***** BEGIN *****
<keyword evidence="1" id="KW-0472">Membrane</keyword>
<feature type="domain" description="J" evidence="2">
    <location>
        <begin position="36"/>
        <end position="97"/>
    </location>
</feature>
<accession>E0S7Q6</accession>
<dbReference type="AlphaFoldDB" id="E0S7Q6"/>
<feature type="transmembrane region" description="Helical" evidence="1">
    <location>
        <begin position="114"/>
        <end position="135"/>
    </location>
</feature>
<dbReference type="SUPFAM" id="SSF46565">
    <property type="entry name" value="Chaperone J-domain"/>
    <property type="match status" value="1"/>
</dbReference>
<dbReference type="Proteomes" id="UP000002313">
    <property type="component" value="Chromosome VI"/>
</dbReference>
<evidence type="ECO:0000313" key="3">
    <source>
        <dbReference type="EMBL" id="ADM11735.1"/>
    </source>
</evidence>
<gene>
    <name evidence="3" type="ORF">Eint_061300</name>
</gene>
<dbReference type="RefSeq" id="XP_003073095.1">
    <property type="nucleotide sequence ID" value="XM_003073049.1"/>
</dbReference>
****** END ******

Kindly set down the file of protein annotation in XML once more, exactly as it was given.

<keyword evidence="1" id="KW-0472">Membrane</keyword>
<feature type="domain" description="J" evidence="2">
    <location>
        <begin position="36"/>
        <end position="97"/>
    </location>
</feature>
<accession>E0S7Q6</accession>
<dbReference type="AlphaFoldDB" id="E0S7Q6"/>
<feature type="transmembrane region" description="Helical" evidence="1">
    <location>
        <begin position="114"/>
        <end position="135"/>
    </location>
</feature>
<dbReference type="SUPFAM" id="SSF46565">
    <property type="entry name" value="Chaperone J-domain"/>
    <property type="match status" value="1"/>
</dbReference>
<dbReference type="Proteomes" id="UP000002313">
    <property type="component" value="Chromosome VI"/>
</dbReference>
<evidence type="ECO:0000313" key="3">
    <source>
        <dbReference type="EMBL" id="ADM11735.1"/>
    </source>
</evidence>
<gene>
    <name evidence="3" type="ORF">Eint_061300</name>
</gene>
<dbReference type="RefSeq" id="XP_003073095.1">
    <property type="nucleotide sequence ID" value="XM_003073049.1"/>
</dbReference>